It is certainly not unrealistic to think about a new social statement. The National Association of Evangelicals (NAE) produced a “Call to Civic Responsibility” in 2004, following it up with a 380-page book, Toward an Evangelical Public Policy. Jim Wallis has been an evangelical voice for social concern for several decades now, formulating a “Covenant for a New America.”
The Catholic bishops have emphasized often the dignity of labor and the need for participation in decision-making.
Christians may differ over “wedge issues” like sexuality, gun control, and abortion, but we agree on much more.
This year has seen the re-publication of Walter Rauschenbusch’s Christianity and the Social Crisis, with contemporary commentary by a number of well-known figures. Soon to come off the press at Westminster-John Knox is Prayers for the New Social Awakening.
We cannot help noting the similarities between 1908 and 2008.
Inequalities of income and wealth in the U.S. are greater than they have been since the “Gilded Age” of the late nineteenth century. Corporate and government scandals are approaching the same level, too. Many of the principles enunciated in the Social Creed and in the general mood of the Progressive Era, such as a “living wage” sufficient to support a family, are being reasserted; but they are also regarded as unfeasible by many shapers of public opinion today.
There are also significant differences.
The problems addressed by the Social Creed were national in scope; because these problems could not be addressed adequately at the local or state level, new kinds of federal legislation were advocated and eventually adopted. In our own day we see a further broadening of scope as the much-
celebrated globalization of the economy brings all the workers of the world into potential competition with each other and requires a new kind of global response.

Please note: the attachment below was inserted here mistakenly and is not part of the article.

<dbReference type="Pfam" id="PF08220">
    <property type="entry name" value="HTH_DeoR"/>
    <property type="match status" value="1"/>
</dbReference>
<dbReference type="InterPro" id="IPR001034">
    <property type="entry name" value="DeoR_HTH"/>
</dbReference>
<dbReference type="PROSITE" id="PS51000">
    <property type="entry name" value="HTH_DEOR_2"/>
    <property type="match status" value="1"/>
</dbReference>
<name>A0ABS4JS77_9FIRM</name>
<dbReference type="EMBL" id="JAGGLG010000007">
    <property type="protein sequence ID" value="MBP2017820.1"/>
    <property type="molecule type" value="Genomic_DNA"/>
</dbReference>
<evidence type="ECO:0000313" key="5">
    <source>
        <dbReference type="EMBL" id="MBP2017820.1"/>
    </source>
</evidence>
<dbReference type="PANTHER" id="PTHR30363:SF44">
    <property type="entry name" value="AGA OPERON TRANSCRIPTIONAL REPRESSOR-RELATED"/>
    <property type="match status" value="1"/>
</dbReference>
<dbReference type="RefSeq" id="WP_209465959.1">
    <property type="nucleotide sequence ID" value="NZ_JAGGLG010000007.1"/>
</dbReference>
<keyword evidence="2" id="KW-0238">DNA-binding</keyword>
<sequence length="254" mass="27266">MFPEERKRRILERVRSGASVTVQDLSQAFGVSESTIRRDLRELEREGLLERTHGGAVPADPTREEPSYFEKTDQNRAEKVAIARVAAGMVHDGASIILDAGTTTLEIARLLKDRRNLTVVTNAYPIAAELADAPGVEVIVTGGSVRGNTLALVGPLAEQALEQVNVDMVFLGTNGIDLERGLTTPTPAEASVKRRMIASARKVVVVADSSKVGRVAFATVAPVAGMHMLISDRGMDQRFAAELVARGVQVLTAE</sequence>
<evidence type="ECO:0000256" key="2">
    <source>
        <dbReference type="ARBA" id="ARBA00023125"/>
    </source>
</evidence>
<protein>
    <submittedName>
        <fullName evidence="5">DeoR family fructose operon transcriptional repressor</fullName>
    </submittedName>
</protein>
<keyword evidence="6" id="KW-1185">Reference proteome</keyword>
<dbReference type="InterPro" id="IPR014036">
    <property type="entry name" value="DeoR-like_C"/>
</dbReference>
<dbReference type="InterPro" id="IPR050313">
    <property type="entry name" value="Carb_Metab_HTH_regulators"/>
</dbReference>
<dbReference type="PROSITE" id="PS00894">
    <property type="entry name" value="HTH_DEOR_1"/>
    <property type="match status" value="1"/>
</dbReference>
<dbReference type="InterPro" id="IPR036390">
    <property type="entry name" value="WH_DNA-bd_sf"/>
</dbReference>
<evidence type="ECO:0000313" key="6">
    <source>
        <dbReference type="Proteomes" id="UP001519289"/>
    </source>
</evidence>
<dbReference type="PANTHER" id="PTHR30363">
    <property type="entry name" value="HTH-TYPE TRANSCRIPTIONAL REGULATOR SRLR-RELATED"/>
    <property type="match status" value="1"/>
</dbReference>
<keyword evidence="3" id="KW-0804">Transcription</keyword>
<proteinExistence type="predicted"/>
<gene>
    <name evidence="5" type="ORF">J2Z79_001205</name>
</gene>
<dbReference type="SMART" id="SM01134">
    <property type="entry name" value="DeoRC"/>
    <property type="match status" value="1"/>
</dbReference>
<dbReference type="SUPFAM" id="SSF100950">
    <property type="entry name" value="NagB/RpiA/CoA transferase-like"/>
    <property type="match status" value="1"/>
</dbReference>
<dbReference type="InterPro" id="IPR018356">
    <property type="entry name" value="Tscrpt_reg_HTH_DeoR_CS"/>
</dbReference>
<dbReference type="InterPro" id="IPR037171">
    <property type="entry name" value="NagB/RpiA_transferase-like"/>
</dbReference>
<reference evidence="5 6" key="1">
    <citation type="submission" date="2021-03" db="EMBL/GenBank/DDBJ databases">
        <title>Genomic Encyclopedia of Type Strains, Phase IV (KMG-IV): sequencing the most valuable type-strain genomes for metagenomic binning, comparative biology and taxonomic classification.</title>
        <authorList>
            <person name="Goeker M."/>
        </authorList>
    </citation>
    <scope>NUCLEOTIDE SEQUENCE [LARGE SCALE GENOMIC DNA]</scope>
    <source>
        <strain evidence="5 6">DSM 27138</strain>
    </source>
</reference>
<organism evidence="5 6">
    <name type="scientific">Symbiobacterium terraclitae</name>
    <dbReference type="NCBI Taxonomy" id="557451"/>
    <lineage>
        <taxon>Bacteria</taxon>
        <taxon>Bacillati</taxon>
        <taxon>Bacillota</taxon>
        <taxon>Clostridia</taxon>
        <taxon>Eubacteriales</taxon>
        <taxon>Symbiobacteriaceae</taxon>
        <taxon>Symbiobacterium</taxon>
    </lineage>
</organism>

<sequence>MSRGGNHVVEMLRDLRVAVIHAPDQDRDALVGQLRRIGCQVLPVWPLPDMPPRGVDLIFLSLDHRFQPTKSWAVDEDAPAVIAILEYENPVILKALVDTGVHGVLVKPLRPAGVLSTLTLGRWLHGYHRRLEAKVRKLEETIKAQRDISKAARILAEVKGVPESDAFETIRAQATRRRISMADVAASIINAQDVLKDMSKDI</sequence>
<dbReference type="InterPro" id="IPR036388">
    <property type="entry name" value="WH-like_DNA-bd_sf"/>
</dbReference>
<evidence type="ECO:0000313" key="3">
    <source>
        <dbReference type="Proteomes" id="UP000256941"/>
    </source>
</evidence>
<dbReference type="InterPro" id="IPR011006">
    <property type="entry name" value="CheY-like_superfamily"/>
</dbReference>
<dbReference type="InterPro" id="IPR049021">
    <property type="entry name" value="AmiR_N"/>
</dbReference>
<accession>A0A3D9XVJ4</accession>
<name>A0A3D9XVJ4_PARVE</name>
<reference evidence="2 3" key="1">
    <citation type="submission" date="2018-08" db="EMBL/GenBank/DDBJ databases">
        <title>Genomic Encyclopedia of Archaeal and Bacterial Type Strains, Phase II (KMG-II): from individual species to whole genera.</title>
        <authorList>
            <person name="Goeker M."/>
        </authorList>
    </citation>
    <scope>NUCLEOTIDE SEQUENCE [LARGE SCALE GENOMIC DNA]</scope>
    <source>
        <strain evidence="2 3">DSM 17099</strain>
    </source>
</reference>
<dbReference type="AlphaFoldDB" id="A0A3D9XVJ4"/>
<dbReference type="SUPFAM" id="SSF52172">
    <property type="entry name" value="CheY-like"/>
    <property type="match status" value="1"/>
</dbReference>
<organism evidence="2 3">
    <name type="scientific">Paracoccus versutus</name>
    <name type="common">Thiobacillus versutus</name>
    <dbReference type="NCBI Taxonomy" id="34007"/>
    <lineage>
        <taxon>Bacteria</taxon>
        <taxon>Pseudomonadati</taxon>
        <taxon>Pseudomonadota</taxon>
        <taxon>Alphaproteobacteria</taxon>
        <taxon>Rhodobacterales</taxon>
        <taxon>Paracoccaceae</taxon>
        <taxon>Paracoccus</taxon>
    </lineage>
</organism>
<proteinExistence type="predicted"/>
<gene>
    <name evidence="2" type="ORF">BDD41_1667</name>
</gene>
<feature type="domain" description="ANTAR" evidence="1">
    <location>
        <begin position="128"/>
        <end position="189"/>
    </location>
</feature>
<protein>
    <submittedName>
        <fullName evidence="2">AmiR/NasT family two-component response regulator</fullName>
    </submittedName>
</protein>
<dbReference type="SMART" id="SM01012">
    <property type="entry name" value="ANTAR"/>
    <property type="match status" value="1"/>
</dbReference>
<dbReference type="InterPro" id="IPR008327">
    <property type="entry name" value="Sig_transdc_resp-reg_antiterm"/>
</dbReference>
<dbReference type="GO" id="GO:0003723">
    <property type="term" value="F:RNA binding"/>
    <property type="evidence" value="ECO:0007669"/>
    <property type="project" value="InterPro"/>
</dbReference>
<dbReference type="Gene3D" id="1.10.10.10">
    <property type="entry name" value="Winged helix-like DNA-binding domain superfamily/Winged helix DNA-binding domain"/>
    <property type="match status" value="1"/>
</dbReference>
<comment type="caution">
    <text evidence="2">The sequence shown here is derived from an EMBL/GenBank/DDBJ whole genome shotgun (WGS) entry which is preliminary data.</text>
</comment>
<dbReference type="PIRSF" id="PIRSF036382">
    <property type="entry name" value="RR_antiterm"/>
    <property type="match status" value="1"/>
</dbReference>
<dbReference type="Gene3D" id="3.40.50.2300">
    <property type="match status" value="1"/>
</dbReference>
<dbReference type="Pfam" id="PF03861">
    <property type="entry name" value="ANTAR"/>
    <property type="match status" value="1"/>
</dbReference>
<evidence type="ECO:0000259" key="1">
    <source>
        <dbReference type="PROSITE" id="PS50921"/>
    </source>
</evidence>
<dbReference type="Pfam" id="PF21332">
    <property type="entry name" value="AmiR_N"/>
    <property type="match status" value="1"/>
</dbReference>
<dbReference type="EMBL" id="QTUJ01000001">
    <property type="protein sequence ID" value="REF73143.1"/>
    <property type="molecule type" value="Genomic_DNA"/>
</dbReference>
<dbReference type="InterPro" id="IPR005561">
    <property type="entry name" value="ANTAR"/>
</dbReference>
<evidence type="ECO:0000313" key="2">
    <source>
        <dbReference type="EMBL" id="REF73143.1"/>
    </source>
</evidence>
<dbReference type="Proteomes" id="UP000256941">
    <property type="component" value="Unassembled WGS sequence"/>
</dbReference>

In addition, the new social creed is far more multi-dimensional than the original one.
It is set in a biblical and theological framework, something that Presbyterians especially found lacking and tried to supplement in their 1914 joint statement. It deals with issues that leaders in 1908 were afraid to tackle
despite their urgency, especially race and women’s rights. It ventures into new areas such as human trafficking, the criminal justice system, education, health care, immigration, and sustainability. It was too early to deal with the worldwide “food crisis” that has just erupted.
Although the document tries to listen, as our Brief Statement puts it, to “the voices of peoples long silenced,” it is still a U.S. voice, and inevitably a middle-class voice. It is likely to be criticized from a Third World perspective. But our hope is that it will help to form “common ground” for concerned Christians, and that it will be, like the original Social Creed, the beginning of an ongoing conversation.
For further reading:
Prayers for the New Social Awakening, edited by Christian Iosso and
Elizabeth Hinson-Hasty, (Westminster-John Knox, $19.95).
Christianity and the Social Crisis in the 21st Century: The Classic That Woke Up the Church, by Walter Rauschenbusch, with current responses by Phyllis Trible, Tony Campolo, Joan Chittister, Stanley Hauerwas, Cornel West, James A. Forbes, Jr., and Jim Wallis
Toward an Evangelical Public Policy, edited by Ronald J. Sider and Diane Knippers (Baker Books, $24.99).
The Call to Conversion: Why Faith Is Always Personal but Never Private by Jim Wallis, (HarperSanFrancisco, $13.95).
Eugene Teselle was a historian consultant to the “resolution team” that drafted the new Social Creed for the Presbyterian Church (U.S.A.).